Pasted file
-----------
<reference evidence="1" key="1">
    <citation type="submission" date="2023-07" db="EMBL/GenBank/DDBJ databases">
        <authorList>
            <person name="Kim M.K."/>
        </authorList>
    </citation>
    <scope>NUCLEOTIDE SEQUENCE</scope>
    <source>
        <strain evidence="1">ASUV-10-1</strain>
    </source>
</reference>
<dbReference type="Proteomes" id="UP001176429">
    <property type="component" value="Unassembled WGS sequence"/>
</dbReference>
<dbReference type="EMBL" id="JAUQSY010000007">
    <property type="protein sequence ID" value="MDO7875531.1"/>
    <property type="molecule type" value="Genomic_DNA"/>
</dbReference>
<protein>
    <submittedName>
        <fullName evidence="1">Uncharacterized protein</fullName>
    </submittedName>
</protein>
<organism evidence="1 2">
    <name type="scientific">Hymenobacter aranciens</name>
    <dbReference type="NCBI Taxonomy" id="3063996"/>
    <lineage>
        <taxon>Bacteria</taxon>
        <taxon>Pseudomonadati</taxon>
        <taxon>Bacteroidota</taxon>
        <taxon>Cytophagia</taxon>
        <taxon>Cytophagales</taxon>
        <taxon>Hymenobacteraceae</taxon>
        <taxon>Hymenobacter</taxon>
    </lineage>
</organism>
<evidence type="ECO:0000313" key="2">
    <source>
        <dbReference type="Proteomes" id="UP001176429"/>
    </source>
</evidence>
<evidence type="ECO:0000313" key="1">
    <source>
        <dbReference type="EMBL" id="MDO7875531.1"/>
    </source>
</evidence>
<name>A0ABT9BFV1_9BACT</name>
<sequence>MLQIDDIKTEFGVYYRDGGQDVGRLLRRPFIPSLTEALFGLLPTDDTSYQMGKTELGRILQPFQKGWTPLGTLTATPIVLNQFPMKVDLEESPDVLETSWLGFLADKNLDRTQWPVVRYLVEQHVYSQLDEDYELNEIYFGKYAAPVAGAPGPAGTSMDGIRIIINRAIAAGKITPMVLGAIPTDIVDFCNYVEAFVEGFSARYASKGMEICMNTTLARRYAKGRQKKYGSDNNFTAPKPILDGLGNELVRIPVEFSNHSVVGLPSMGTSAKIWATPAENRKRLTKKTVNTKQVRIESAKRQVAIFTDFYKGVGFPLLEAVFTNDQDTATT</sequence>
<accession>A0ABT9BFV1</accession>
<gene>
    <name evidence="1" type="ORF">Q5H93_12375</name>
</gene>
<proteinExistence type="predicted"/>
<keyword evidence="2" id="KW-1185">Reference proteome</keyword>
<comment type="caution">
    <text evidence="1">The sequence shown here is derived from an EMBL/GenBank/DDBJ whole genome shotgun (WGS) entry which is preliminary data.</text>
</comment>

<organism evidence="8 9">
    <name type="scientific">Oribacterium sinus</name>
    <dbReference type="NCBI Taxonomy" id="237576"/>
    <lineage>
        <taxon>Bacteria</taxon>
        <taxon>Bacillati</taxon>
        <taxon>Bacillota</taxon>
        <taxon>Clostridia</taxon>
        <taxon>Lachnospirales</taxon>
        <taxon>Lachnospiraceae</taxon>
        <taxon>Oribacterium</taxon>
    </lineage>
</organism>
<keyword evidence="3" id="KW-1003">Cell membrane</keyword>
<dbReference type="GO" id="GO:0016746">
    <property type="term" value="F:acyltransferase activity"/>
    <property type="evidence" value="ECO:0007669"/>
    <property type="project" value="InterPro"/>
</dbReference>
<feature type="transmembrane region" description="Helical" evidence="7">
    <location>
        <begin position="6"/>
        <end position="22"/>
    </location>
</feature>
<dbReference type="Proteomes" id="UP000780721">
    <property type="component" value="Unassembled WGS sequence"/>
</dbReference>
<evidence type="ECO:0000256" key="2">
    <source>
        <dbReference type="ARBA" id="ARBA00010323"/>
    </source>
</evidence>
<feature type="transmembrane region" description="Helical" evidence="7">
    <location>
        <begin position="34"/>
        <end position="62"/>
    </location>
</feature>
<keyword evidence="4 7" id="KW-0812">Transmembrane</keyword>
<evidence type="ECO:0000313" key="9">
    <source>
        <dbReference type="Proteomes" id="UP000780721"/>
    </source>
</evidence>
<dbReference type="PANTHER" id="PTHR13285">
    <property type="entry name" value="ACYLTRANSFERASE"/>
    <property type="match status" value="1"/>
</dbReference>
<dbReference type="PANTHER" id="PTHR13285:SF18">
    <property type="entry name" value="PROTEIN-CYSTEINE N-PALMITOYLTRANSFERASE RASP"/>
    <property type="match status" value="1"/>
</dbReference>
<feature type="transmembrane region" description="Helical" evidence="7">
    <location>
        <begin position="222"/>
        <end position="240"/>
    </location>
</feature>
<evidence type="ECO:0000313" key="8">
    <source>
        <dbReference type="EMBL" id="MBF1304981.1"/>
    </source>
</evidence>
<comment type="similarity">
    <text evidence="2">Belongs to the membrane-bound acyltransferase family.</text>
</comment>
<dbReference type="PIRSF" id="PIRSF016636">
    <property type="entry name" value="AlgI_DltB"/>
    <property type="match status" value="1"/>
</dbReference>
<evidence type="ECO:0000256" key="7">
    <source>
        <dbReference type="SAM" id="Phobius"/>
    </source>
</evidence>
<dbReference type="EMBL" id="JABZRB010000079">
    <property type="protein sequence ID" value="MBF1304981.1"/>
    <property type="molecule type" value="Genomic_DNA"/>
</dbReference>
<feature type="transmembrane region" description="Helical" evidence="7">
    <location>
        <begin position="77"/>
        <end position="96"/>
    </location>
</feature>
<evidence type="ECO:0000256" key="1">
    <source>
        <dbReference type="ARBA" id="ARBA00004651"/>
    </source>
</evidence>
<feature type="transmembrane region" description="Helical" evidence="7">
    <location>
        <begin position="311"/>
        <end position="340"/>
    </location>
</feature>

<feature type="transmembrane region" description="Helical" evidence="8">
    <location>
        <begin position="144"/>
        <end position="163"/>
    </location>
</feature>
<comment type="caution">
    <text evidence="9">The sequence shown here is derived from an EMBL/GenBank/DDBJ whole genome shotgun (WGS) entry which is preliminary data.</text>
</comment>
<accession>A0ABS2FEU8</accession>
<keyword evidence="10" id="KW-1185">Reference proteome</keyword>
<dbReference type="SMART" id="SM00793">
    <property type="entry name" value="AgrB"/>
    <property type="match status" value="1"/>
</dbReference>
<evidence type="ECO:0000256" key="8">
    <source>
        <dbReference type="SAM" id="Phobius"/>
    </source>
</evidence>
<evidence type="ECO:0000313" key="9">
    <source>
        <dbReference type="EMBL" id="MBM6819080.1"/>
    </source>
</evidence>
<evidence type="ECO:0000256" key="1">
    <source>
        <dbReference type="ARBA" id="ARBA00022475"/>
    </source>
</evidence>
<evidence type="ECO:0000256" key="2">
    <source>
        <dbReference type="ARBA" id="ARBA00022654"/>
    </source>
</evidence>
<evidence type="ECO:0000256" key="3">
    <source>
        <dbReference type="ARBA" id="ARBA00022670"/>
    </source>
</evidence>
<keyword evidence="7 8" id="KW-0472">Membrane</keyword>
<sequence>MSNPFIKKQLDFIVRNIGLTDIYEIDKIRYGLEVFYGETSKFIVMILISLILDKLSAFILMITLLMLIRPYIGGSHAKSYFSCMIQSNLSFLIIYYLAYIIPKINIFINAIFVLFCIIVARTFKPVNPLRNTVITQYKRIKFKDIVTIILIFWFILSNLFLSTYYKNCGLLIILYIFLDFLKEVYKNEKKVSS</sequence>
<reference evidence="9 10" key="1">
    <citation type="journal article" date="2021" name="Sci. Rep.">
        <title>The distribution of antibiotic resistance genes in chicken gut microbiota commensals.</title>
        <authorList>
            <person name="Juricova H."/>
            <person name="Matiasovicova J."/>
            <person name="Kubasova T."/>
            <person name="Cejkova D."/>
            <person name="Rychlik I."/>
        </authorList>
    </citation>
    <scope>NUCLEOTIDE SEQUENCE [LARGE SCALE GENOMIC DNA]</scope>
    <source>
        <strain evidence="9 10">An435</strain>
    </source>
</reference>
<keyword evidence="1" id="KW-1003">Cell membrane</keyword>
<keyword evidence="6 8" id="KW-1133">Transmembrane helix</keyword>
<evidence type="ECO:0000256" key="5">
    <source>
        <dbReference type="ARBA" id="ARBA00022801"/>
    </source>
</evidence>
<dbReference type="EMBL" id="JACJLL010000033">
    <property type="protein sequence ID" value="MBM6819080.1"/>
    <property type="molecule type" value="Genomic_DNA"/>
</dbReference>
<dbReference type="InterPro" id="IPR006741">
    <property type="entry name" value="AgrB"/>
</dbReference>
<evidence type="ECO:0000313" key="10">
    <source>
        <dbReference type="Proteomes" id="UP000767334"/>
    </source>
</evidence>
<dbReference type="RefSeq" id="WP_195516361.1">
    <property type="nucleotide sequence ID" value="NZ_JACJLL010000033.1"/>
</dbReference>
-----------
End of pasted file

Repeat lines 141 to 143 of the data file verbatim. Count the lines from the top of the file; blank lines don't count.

        <end position="96"/>
    </location>
</feature>